At the start of the year Rupert Murdoch surprised many by opening an account on Twitter. Why did he do that when he was so dismissive of the role of the Internet in the production of content, reducing the public chatter to the “noise” level? Regardless of his motives, this fact alone is a strong signal that social media will increase in significance and we are in for a big change.

When I checked his Twitter status first time he already had over 14,000 followers. Today he had over 120,000 while he has produced over 48 tweets in less than two weeks. Rupert Murdoch must feel the power of social connectivity, and he must wonder where all this connectedness is taking us to in the near future.

The tweets are decent and he handles the rejections and the insults professionally; his many years of tough experience in the very competitive business of media have made him immune to all kinds of attacks.

Maybe the huge “faux pas” his son made in UK gave him a scare. The public reaction and the backlash by the British political institutions were severe. He could have lost the entire empire, if not he has already lost it in the sense that the credibility or the respect imposed by fear inspired by the sheer power of his corporation diminished considerably. Twitter is a way of making out with the public.

Maybe amidst of all this he saw that News Corporation started to lose its height in stature and become small compared with the news produced by the public and consumed by the public.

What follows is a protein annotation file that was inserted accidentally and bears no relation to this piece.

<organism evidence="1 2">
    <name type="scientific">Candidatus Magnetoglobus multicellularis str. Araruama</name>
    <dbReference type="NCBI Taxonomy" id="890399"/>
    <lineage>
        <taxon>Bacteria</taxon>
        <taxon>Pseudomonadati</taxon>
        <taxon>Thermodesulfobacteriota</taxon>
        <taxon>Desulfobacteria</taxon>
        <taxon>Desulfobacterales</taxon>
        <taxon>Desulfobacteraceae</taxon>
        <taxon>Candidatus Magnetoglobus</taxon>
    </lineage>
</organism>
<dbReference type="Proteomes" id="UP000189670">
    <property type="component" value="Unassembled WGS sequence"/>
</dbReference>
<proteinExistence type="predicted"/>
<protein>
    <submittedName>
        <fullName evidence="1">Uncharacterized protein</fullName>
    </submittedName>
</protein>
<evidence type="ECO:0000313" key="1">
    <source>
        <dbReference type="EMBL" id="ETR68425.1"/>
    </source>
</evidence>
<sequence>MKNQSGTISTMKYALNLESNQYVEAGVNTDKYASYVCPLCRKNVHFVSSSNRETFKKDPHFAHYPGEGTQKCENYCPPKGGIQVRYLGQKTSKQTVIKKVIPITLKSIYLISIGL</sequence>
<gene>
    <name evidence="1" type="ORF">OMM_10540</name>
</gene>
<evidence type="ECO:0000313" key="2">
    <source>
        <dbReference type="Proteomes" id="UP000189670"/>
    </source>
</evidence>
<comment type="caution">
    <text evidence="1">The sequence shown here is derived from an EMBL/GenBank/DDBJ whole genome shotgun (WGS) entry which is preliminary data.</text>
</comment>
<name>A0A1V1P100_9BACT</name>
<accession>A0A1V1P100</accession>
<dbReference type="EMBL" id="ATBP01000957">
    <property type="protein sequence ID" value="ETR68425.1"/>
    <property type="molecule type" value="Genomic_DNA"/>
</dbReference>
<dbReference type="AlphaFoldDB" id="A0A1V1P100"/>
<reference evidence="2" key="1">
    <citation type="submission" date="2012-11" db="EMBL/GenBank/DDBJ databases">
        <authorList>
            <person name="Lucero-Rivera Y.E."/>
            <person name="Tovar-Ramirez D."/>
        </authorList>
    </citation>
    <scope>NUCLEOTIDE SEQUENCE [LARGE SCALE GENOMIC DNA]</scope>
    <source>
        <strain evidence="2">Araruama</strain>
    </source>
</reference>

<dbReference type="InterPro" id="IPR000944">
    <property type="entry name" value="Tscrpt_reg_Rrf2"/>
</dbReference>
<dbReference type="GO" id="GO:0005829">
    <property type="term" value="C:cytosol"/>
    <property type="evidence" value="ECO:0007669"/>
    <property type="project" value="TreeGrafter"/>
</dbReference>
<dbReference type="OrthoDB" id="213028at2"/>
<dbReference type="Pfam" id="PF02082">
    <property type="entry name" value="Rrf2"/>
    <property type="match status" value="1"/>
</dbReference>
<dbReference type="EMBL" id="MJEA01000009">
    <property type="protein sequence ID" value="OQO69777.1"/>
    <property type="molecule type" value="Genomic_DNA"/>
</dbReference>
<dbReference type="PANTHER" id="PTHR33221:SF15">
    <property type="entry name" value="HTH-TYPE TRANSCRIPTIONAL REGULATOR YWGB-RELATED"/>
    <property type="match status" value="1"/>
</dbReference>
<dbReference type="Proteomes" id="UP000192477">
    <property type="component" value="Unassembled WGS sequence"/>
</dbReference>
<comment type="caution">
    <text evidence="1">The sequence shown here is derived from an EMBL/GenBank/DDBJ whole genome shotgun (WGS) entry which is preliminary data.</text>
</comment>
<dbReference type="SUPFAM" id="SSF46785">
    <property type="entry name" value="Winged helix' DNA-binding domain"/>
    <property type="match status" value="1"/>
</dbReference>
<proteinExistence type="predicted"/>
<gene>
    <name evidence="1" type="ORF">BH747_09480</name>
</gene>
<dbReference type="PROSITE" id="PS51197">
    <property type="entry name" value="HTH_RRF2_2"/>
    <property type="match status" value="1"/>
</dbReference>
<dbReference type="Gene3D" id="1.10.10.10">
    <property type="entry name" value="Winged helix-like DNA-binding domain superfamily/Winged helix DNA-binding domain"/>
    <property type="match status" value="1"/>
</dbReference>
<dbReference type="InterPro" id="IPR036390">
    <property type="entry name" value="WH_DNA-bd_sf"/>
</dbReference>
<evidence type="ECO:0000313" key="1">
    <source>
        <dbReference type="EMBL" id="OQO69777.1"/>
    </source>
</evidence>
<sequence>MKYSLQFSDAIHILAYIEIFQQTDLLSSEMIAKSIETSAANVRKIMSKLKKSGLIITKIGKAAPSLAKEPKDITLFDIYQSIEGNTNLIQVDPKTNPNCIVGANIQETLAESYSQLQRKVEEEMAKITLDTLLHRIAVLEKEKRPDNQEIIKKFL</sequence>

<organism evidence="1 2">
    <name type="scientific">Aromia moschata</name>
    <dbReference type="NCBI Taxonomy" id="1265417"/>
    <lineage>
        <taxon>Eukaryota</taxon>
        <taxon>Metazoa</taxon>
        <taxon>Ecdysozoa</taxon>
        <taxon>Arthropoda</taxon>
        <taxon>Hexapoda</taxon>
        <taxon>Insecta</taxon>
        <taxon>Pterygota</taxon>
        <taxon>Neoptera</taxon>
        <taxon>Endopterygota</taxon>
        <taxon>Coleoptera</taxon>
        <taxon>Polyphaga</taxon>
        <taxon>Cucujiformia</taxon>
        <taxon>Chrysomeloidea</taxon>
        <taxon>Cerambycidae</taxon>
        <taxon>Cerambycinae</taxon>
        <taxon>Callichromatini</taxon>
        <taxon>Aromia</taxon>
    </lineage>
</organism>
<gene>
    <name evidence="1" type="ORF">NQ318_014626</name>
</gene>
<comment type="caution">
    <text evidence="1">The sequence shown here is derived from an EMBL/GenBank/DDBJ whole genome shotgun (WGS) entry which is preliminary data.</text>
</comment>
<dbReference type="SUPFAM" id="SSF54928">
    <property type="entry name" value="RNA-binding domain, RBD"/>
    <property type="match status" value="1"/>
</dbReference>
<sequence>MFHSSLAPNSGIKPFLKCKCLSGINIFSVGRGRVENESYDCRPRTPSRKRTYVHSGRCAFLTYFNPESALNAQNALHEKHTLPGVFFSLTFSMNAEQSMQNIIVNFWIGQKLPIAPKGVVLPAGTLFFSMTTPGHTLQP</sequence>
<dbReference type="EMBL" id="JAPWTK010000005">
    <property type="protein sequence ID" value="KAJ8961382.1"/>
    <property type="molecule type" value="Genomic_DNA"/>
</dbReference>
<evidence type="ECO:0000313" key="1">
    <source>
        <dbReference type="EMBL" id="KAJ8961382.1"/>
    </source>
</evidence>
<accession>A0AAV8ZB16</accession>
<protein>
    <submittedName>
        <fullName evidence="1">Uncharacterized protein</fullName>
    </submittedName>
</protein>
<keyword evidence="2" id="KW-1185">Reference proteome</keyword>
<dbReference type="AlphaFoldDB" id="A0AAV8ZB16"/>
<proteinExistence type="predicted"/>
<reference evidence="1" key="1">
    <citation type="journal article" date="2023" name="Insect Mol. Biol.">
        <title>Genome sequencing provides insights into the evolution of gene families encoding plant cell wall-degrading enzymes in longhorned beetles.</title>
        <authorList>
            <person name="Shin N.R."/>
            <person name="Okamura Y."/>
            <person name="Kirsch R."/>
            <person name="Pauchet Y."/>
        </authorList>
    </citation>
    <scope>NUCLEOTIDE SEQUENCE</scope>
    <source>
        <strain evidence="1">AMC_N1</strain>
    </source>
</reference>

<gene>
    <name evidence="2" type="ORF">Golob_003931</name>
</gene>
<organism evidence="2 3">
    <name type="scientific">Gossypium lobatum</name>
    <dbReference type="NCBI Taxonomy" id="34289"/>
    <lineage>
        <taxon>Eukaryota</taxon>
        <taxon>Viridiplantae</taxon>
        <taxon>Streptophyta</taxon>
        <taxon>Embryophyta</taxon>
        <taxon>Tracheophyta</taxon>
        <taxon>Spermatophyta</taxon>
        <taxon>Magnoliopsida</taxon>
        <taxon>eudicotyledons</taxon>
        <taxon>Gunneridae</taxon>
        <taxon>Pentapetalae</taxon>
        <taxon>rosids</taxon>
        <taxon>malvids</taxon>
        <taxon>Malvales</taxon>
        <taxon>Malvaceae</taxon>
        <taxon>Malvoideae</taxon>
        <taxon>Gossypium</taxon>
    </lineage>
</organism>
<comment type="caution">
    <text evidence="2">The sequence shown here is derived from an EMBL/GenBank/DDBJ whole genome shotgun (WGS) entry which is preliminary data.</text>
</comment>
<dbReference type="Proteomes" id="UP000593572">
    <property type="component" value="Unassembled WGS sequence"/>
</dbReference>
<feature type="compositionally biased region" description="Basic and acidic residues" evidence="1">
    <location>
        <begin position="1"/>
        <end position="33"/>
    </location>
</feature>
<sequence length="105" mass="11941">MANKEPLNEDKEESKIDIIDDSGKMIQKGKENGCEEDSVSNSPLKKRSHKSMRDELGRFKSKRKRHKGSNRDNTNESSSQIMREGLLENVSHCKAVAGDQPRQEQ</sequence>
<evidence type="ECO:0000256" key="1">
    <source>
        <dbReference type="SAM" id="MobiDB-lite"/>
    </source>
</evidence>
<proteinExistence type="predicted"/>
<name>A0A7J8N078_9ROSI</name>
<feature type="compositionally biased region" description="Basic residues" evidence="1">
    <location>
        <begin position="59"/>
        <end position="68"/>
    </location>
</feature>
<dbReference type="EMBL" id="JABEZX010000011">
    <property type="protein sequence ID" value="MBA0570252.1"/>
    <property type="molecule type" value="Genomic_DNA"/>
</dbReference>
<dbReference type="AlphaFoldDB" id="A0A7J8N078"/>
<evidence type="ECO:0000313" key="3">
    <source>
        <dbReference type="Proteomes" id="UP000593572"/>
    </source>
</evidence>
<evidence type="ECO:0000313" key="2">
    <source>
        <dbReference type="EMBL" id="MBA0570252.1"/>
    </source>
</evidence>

A year ago he announced plans to charge for content. We don’t know exactly how that is going at the moment, but what we know is that people get the uncensored news from other people much faster. When an earthquake occurs, the global social networks nervous system reacts far faster than any professional news outlet. If you want pictures, you go to Facebook or Flickr to see them, as you know real witnesses have already posted fresh information almost instantaneously. Meanwhile, the professional media is begging viewers to send photos and videos to them as part of their content.

In one of his latest tweets, Rupert Murdoch says “Consumer electronics show this week. Expect to see amazing new tech developments like last year. Will upend, improve delivery, not content” (in reference to CES Las Vegas 2012). Somehow, he is still sceptical about the role of the technology in the creation of content. He does not see the impact on the cognitive level of people and how that stimulates the creativity of content by offering better media production tools and lowering the publication costs to nil.

He says later, “Second thoughts! Content does remain king, but new tech will help improve much, especially education”, but you could see the scepticism is still there.

Well, the evolution of the global social network is exponential, so we should see what happens in one year. In the televised debate “Intelligence 2” on Bloomberg, on the question of should the traditional media disappear (be given good riddance), the public was swayed even more against the idea that the traditional media is still relevant.

More power to the participatory Public!